Statement

Artist's Statement

My work has evolved out of the Bay Area Figurative tradition, and I am always skirting the territory between figuration and abstraction. I love to paint on a large scale, and work in an expressionistic manner using the mediums of both oil and acrylic paint. A more recent development is my interest in printmaking, I've become somewhat obsessed with monotype and regularly switch back and forth between painting and printmaking.

My figurative work often has a narrative component, and relates directly to my experience of life. I enjoy creating situations to explore gesture, expression, color, and line, and find myself becoming completely immersed in the stories and environments that I create. Feminist issues are often addressed, often with an emphasis on our obsession with body image, and I find myself continually drawn to the subject of interpersonal relationships and the absurdity of the human condition.

In 2016 and 2017 I held artist residencies, the first in Amherst, Virginia, at the Virginia Center for Creative Arts, the second at VCCA's branch in Auvillar, France. In both instances I was inspired by poetry, in Virginia I reflected on the moody and dark works of Edgar Allan Poe, while in Auvillar I was reading Charles Baudelaire's Fleurs du Mal and other works, and have returned to imagery inspired by that experience in my current paintings.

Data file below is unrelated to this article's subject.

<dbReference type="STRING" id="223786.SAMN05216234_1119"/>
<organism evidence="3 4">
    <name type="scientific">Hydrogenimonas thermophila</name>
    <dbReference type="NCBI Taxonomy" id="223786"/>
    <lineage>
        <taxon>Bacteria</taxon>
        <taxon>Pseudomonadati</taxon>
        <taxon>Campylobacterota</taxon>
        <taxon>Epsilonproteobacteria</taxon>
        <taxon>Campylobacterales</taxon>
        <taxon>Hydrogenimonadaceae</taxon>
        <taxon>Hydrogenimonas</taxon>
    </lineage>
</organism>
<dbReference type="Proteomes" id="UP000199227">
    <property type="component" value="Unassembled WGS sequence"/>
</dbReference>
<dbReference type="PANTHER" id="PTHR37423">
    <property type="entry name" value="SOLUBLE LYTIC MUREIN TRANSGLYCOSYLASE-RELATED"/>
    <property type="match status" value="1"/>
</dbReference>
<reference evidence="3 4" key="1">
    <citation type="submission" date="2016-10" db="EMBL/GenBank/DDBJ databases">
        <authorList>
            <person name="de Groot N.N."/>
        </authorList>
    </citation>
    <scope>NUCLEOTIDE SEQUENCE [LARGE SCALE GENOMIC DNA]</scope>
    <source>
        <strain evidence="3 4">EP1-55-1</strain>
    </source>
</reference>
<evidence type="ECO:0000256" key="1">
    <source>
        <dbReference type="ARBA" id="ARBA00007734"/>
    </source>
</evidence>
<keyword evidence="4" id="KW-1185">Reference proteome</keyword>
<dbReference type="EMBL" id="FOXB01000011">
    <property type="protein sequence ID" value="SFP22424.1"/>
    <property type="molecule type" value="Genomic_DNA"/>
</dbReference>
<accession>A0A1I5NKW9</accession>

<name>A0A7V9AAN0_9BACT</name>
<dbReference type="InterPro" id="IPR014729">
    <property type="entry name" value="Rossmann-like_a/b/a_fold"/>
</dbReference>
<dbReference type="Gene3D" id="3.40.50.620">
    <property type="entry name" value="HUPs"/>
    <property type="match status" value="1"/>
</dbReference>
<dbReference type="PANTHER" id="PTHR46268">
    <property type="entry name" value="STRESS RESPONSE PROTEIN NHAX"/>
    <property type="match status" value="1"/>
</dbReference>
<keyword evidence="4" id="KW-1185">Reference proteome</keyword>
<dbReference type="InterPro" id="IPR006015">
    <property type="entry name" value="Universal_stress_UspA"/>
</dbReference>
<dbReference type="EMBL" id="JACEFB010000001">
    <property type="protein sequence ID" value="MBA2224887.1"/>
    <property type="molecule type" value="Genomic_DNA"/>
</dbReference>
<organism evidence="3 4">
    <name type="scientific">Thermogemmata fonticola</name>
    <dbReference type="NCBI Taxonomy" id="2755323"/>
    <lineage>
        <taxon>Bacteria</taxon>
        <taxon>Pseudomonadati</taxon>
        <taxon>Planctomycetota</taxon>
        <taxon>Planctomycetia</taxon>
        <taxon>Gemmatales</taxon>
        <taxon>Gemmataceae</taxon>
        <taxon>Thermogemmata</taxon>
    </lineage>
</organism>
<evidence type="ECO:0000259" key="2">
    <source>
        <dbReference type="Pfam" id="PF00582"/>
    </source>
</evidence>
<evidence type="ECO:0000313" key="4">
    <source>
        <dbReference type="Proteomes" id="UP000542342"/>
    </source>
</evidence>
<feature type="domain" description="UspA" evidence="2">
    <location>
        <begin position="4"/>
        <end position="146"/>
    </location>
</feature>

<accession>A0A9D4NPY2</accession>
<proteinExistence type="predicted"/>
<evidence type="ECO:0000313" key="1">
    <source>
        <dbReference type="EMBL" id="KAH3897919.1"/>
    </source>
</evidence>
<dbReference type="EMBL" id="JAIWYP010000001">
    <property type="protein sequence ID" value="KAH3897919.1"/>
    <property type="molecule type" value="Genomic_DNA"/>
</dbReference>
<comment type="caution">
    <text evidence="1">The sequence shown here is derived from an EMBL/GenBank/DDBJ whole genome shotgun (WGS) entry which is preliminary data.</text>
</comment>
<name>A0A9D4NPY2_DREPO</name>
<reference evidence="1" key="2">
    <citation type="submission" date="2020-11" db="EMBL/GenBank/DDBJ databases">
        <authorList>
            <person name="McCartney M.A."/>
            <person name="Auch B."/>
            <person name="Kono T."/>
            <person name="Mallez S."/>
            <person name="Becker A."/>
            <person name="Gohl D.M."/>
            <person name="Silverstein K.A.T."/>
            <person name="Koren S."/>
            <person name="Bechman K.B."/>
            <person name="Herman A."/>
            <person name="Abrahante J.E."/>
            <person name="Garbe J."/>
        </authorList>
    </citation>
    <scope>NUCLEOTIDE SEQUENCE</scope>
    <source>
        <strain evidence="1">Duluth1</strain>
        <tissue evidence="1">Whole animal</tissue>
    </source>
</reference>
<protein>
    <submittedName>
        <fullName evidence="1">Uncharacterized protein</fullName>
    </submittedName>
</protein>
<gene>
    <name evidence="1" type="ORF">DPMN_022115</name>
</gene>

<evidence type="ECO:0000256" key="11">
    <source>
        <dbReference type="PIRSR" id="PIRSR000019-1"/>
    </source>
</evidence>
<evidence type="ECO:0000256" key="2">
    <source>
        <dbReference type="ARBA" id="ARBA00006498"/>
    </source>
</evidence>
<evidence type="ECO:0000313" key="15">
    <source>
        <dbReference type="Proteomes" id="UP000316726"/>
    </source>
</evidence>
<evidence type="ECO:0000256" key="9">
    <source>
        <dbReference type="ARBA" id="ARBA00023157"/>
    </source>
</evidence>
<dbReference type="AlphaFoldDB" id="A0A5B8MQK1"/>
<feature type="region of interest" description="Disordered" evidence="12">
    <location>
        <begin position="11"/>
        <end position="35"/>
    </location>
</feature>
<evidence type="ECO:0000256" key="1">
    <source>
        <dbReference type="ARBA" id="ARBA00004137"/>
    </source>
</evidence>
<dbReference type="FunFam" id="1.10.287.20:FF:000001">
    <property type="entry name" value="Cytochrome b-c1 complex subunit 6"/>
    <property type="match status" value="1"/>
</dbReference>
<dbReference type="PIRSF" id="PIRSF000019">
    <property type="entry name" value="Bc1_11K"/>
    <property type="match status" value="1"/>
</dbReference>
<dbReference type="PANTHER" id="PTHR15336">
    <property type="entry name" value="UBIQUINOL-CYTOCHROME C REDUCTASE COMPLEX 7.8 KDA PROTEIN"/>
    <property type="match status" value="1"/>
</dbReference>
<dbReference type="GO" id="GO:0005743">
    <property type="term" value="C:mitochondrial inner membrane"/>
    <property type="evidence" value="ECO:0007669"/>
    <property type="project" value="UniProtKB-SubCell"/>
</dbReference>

Over the past year and a half I have also been interested in doing monotypes, often using leaves as a kind of stencil, enjoying the intricate and delicate patterns which they impart to the print. Wanting to branch out a bit—no pun intended—I started using some leaves as one character in a cast including very humble materials like paper, plastic, and string...basically studio detritus. From these simple elements a variety of colorful and dramatic compositions have resulted, each with it's distinct and nuanced personality, but all relating to the unifying theme of a broken circle.

The circle is a timeless symbol, often signifying unity or the oneness of the universe. We may think of the circle of life, or a circle of trust. Breaking this smooth and full shape immediately signifies a disruption of energy. Other elements, such as circles and loops of fiber, may also have loaded associations, ranging from the biological, political, or religious, to tangled lives or frayed nerves, or merely convey the innocence of textile crafts. Like much art, the experience lies largely in the eye of the beholder.

Barbara Morris

June 2019